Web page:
DeShaney v. Winnebago County Department of Social Services

PETITIONER: DeShaney
RESPONDENT: Winnebago County Department of Social Services
LOCATION: DeShaney Residence

DOCKET NO.: 87-154
DECIDED BY: Rehnquist Court (1988-1990)
LOWER COURT: United States Court of Appeals for the Seventh Circuit

CITATION: 489 US 189 (1989)
ARGUED: Nov 02, 1988
DECIDED: Feb 22, 1989

ADVOCATES:
Donald B. Ayer - Argued the cause for the United States as amicus curiae urging affirmance
Donald James Sullivan - on behalf of petitioners
Donald J. Sullivan - Argued the cause for the petitioners
Mark J. Mingo - Argued the cause for the respondents

Facts of the case

In 1984, four-year-old Joshua DeShaney became comatose and then profoundly retarded due to traumatic head injuries inflicted by his father who physically beat him over a long period of time. The Winnebago County Department of Social Services took various steps to protect the child after receiving numerous complaints of the abuse; however, the Department did not act to remove Joshua from his father's custody. Joshua DeShaney's mother subsequently sued the Winnebago County Department of Social Services, alleging that the Department had deprived the child of his "liberty interest in bodily integrity, in violation of his rights under the substantive component of the Fourteenth Amendment's Due Process Clause, by failing to intervene to protect him against his father's violence."

Question

Does a state's failure to protect an individual against private violence constitute a violation of the Due Process Clause of the Fourteenth Amendment?

Media for DeShaney v. Winnebago County Department of Social Services

Audio Transcription for Oral Argument - November 02, 1988 in DeShaney v. Winnebago County Department of Social Services

William H. Rehnquist:

We'll hear argument now in No. 87-154, Joshua DeShaney v. Winnebago County Department of Social Services.

Mr. Sullivan, you may proceed whenever you're ready.

Donald James Sullivan:

Mr. Chief Justice, and may it please the Court:

We are here contending today not for a broad constitutional mandate to the states to do all good things to all people, nor do we contend for a broad constitutional duty to prevent all harm or all sadness, nor do we contend for a broad constitutional duty to protect all children in all cases.

Byron R. White:

xxx narrow one [inaudible].

Donald James Sullivan:

None in those situations--

Byron R. White:

Oh.

Donald James Sullivan:

--Justice White.

We do suggest that there is one and only one exquisitely narrow circumstance where there is an affirmative duty.

I would suggest that there are two primary elements to the one and only one circumstance for which we argue.

The first is the existence of a child/parent relationship.

The other is what I term enmeshment, intricate intimacy, enmeshment of the agents of the state in a particular circumstance which would have three characteristics: the first, an extreme danger to a particular individual child; the second, abundant actual knowledge on the part of the agents of the state; and the third, an actual undertaking by the state to protect the child.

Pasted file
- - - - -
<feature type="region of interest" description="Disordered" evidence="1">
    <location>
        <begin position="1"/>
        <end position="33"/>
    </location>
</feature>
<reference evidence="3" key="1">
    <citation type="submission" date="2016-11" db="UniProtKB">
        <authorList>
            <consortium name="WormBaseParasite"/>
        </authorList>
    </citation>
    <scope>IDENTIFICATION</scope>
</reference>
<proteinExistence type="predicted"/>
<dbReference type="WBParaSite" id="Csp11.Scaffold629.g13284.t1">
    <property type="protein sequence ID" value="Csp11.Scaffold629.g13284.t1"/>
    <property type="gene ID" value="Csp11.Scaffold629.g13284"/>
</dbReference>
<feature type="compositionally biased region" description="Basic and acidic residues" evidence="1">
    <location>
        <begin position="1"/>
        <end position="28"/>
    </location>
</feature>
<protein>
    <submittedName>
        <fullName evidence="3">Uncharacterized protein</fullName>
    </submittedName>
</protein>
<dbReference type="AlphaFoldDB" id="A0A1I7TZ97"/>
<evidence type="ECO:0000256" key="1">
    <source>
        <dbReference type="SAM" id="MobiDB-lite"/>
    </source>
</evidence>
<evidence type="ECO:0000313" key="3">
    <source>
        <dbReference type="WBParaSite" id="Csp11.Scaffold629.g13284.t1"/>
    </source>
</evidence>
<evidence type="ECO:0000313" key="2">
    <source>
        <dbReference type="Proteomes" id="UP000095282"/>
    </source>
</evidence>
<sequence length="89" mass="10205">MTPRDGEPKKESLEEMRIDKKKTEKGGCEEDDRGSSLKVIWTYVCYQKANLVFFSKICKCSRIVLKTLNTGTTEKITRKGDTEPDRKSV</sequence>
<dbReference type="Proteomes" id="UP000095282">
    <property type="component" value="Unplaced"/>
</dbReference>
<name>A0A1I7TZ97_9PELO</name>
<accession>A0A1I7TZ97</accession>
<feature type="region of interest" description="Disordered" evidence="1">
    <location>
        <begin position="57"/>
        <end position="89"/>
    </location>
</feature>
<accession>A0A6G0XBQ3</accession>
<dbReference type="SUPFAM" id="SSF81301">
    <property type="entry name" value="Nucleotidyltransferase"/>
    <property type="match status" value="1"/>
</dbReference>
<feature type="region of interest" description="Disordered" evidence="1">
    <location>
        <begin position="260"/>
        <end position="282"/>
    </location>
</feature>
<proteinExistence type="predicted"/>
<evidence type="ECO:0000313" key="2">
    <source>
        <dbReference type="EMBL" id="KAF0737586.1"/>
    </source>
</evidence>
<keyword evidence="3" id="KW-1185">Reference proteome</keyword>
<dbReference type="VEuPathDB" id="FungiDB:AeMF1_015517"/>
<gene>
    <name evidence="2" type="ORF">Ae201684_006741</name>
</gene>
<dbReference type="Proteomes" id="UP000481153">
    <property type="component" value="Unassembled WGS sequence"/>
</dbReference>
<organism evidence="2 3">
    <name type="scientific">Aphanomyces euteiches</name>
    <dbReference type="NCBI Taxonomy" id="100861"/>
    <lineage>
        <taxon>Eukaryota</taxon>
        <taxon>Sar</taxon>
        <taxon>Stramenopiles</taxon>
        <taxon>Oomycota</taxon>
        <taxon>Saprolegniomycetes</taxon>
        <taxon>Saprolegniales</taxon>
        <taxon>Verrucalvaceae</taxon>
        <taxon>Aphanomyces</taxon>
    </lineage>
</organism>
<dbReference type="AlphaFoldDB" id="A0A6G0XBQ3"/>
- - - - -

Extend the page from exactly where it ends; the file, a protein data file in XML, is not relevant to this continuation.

William H. Rehnquist:

You derive all this from the language of the due process clause?

Donald James Sullivan:

Indeed, Your Honor.

We think it arises from that and from the nature of the relationship and from the way the Court has... has accorded the relationship.

If I may... if I may explain.

It is my view... it is our view that the protector of the child, the raiser of the child, the person with the right and the power and the authority and the duty to educate the child, teach the child, provide medical care, all those parental things, including setting bedtime, is the parent and not the state.

The... the other side of that coin is that there is one and only one circumstance where when the family unit... and I don't care whether it's a married family or a step-parent or whatever, but when the child is at home and the door is closed to the world, the people with whom that child is locked in, his natural and his inherent protectors, from those individuals alone, whether it's a father, a step-mother, a live-in girlfriend of what have you... from those protectors alone he has no protection.

And in that one and only one circumstance, I think that's appropriate.

And I would further respond to your question, Mr. Chief Justice, by saying this.

It is only in that one circumstance, as I understand the cases... it is only in that one circumstance that the Court has already interposed any aspect of the Constitution.

And I don't want that changed.

I don't ask that that be applied to a different circumstance.

What I'm saying is this.

Take the situation where the child is locked behind the door with his protector and the protector becomes the predator, and a proceeding is brought at the extreme end of the child protection spectrum to terminate the parental rights.

The Court has already said that the Constitution governs that relationship.

The Court has already recognized it in the relationship between the adult and the child that the Constitution prevails and it prevails both substantively and procedurally.

What I mean is this.

We know that any parent has a constitutionally recognized right to the... if I may simplify it, to the possession of the child, care, custody, companionship, all those... all those kinds of things that go with being a parent.

We also know that that right of parenthood cannot be terminated except by procedural due process protections.